Day 5 - June Image Challenge: All of her worries about almost dropping her coffee onto this nearby stranger evaporated the moment she locked eyes with him—never mind the out-of-place top hat he was wearing.
I moved to the wonderful city of Boston in 1984. I had just gotten a job working for Delta Airlines and this was to be my base. I found a tiny-but-still-expensive basement apartment on Commonwealth Avenue (Comm Ave, the locals called it) and rode the subway (the "T") to Logan Airport on a regular basis.
Having moved around a lot...always in the southern states...growing up, I found everything about this historic port city just fascinating. The brownstone apartments in Beacon Hill, the Italian food in the North End, the Red Sox and Fenway Park (much smaller than I thought), Faneuil Hall with its shops and Marble Slab Creamery ice cream, to name a few.
One thing I noticed once I got into the routine of life in the city, probably because I struggled with it on a daily basis, was the Boston accent. They just didn't pronounce their "r's" the same way that I did. It was challenging for me to understand, so I began to stalk conversations going on around me as I rode the "T" to and from work; I wanted to “talk the talk” and “walk the walk,” hoping to someday fit in. I wanted to feel like a local. As I watched and listened, I saw something intriguing.
The first time I noticed him on the T, he was seated in the corner wearing a tattered top hat. He had his right arm draped over the back of the bench-like seat, typical of subway cars, deep in conversation with...an empty seat. The man was having an entire conversation, experiencing every range of emotion...with an invisible person...on a full train (standing room only) where every seat was occupied except the one to the right of him, the one occupied by the friend. They laughed. They cried. They hollered. They smirked. They blustered. They became furious but then laughed some more until they finally fell asleep...at least I think the invisible guy was sleeping.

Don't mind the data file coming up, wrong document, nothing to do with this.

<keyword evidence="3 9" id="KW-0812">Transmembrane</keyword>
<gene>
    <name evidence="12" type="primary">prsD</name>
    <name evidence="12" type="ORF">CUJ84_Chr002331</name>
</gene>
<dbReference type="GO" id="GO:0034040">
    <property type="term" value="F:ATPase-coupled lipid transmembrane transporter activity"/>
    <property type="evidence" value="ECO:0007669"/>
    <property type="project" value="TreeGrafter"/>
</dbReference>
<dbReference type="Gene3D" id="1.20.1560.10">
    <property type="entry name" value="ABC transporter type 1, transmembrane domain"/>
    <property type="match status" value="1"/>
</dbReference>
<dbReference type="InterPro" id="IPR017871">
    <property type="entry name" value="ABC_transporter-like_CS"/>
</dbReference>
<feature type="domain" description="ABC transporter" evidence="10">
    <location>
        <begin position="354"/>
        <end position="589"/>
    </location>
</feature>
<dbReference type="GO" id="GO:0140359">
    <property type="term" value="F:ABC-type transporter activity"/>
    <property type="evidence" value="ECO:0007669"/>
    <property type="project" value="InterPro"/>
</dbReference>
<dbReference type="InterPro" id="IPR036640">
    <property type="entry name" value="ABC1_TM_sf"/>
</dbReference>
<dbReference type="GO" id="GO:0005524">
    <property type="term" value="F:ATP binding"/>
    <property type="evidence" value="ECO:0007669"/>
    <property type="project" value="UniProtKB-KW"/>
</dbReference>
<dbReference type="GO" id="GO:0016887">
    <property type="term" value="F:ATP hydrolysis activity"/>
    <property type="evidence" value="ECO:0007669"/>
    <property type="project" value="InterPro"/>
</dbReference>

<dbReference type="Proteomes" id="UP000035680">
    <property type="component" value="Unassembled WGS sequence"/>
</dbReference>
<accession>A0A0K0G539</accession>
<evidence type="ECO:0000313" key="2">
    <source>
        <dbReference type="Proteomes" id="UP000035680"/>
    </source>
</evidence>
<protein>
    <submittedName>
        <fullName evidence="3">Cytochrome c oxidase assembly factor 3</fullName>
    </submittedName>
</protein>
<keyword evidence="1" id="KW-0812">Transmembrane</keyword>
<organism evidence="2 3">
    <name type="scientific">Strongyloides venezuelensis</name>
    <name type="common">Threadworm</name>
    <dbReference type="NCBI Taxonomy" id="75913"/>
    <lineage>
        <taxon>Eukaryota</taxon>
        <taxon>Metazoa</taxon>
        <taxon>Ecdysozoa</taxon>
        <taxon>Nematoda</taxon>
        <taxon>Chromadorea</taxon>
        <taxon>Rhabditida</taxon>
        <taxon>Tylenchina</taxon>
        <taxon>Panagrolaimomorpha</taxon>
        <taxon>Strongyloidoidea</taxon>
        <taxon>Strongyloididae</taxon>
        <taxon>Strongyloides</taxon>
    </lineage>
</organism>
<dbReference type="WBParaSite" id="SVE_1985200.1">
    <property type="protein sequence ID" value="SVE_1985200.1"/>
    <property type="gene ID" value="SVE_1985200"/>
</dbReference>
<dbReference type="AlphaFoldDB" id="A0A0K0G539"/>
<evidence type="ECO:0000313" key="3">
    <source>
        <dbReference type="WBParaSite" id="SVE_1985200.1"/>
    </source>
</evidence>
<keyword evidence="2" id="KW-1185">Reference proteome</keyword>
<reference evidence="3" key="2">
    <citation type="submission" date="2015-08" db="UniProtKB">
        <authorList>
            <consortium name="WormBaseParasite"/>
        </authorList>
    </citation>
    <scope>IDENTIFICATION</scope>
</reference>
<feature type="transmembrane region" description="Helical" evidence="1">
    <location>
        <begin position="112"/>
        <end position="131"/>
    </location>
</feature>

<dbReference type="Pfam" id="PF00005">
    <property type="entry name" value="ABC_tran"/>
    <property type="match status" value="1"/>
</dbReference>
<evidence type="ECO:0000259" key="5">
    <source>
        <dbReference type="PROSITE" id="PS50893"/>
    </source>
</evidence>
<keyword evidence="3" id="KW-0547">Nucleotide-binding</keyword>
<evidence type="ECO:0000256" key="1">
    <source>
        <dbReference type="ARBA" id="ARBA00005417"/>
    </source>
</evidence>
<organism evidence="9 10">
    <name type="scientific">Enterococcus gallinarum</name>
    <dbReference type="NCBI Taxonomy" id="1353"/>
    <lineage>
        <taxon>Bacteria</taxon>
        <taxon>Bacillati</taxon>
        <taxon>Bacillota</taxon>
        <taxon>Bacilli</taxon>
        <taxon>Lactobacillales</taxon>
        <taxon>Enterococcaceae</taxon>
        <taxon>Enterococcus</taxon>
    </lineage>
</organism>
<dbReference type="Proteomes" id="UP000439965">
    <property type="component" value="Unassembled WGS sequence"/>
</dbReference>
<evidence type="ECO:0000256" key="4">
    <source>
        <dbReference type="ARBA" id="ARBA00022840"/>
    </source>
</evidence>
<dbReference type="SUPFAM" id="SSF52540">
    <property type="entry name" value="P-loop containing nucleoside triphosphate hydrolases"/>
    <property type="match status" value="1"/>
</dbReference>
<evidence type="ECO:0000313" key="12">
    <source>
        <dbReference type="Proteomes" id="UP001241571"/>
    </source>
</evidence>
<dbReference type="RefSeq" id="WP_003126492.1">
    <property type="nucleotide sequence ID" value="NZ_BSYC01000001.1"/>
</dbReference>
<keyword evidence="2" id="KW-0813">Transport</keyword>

He might have been faking it.
I began to notice this out-of-sorts-man-in-the-top-hat and his friend in other places around Boston. He seemed to be a regular and the locals would greet him (Always Joseph; never Joe) making sure to also ask how Charlie was getting along. After conferring with Charlie-the-friend, the answer was always the same, "Aye ya know Chahlie. He's fayah ta middlin".
Charlie, Joseph and I seemed to be on the same schedule. I was rigid that way. A creature of habit. On my morning jogs, he strolled alongside the Charles River in his tattered top hat, his right arm resting on the shoulder of Charlie. I had to wonder if his right arm was stuck at that unnatural angle...the result of an accident or some sort of odd arthritis...maybe? Didn't the man's right arm get tired? Was Charlie really there? If so, that guy was a really good listener. I had never even heard him utter a single sound.
Each morning, as I approached them, jogging at my slow-but-steady pace (like the fabled tortoise) I wanted to stop to ask about Charlie and the arm situation, but they were typically engrossed in a conversation. This morning it was about the Celtics. After months of seeing the two together, I wanted to start up a conversation with them but always chickened out at the last moment. I gave them a wide berth as I jogged around, never so much as slowing down.
This went on for a while until one morning, I thought, This is ridiculous. Just say hello! As I drew near, I mumbled a good morning, of sorts, and was taken aback as, with a flourish, he swept off his top hat and with an elegant bow and affected British accent, said, "G'day my lady". It was weird that his right arm remained airborne through the entire gesture, draped over the ever-present Charlie. I stopped just in front of the duo. I mustered up the nerve to finally ask the question that had been weighing on my mind. I really wanted to know about the arm. How did he keep it perpetually hovering, airborne, all day long? Everyday of the year? I had to know! When I began to speak though, all that would come out was,
"Erm, how's Charlie?"
The man looked to his right, for a minute or two, conferring with Charlie.
After a few: "Ya dahn't say!'s" and "Is that a fact?'s",
Joseph placed the scuffled top hat atop his balding head (using his left hand, of course) and said, "Aye ya know Chahlie. He reckins he's fayah ta middlin."
It was nice to be home, now one of the locals; in on the quirkiness of the mysterious Joseph and his silent friend, Charlie.
By Lisa H. Owens
Shut Up & Write photo prompt - Day-5
Premise based on a true story
["Writer's Block" by lisa]